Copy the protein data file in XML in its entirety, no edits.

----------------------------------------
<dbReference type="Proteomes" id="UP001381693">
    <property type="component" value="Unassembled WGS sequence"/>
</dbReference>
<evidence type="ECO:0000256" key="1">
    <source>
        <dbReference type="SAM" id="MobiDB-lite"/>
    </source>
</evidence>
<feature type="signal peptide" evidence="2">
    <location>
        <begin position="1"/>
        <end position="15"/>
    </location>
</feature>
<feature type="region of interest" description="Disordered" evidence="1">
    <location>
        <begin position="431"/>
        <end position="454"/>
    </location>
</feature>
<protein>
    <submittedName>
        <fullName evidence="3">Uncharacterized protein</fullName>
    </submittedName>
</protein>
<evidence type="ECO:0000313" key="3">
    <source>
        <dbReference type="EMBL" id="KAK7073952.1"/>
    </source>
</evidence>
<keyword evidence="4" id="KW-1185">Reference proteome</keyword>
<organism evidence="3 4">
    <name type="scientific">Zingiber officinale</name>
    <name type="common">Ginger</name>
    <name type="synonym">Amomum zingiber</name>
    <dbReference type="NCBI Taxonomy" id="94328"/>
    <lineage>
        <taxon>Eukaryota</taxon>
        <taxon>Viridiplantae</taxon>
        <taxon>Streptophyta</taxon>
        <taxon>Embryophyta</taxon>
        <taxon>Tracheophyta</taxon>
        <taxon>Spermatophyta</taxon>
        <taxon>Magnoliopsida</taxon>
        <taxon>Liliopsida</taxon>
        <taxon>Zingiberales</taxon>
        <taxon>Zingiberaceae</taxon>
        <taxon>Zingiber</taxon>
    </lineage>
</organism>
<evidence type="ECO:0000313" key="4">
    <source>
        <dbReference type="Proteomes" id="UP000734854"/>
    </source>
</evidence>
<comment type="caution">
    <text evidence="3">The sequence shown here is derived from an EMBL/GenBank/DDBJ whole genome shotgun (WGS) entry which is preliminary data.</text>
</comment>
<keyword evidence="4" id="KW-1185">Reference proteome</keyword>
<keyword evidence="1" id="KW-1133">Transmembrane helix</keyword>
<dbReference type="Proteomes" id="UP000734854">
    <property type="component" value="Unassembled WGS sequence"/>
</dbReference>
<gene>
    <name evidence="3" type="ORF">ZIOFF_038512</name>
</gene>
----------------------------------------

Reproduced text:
<dbReference type="Proteomes" id="UP001381693">
    <property type="component" value="Unassembled WGS sequence"/>
</dbReference>
<evidence type="ECO:0000256" key="1">
    <source>
        <dbReference type="SAM" id="MobiDB-lite"/>
    </source>
</evidence>
<feature type="signal peptide" evidence="2">
    <location>
        <begin position="1"/>
        <end position="15"/>
    </location>
</feature>
<feature type="region of interest" description="Disordered" evidence="1">
    <location>
        <begin position="431"/>
        <end position="454"/>
    </location>
</feature>
<protein>
    <submittedName>
        <fullName evidence="3">Uncharacterized protein</fullName>
    </submittedName>
</protein>
<evidence type="ECO:0000313" key="3">
    <source>
        <dbReference type="EMBL" id="KAK7073952.1"/>
    </source>
</evidence>
<keyword evidence="4" id="KW-1185">Reference proteome</keyword>
<organism evidence="3 4">
    <name type="scientific">Zingiber officinale</name>
    <name type="common">Ginger</name>
    <name type="synonym">Amomum zingiber</name>
    <dbReference type="NCBI Taxonomy" id="94328"/>
    <lineage>
        <taxon>Eukaryota</taxon>
        <taxon>Viridiplantae</taxon>
        <taxon>Streptophyta</taxon>
        <taxon>Embryophyta</taxon>
        <taxon>Tracheophyta</taxon>
        <taxon>Spermatophyta</taxon>
        <taxon>Magnoliopsida</taxon>
        <taxon>Liliopsida</taxon>
        <taxon>Zingiberales</taxon>
        <taxon>Zingiberaceae</taxon>
        <taxon>Zingiber</taxon>
    </lineage>
</organism>
<evidence type="ECO:0000313" key="4">
    <source>
        <dbReference type="Proteomes" id="UP000734854"/>
    </source>
</evidence>
<comment type="caution">
    <text evidence="3">The sequence shown here is derived from an EMBL/GenBank/DDBJ whole genome shotgun (WGS) entry which is preliminary data.</text>
</comment>
<keyword evidence="4" id="KW-1185">Reference proteome</keyword>
<keyword evidence="1" id="KW-1133">Transmembrane helix</keyword>
<dbReference type="Proteomes" id="UP000734854">
    <property type="component" value="Unassembled WGS sequence"/>
</dbReference>
<gene>
    <name evidence="3" type="ORF">ZIOFF_038512</name>
</gene>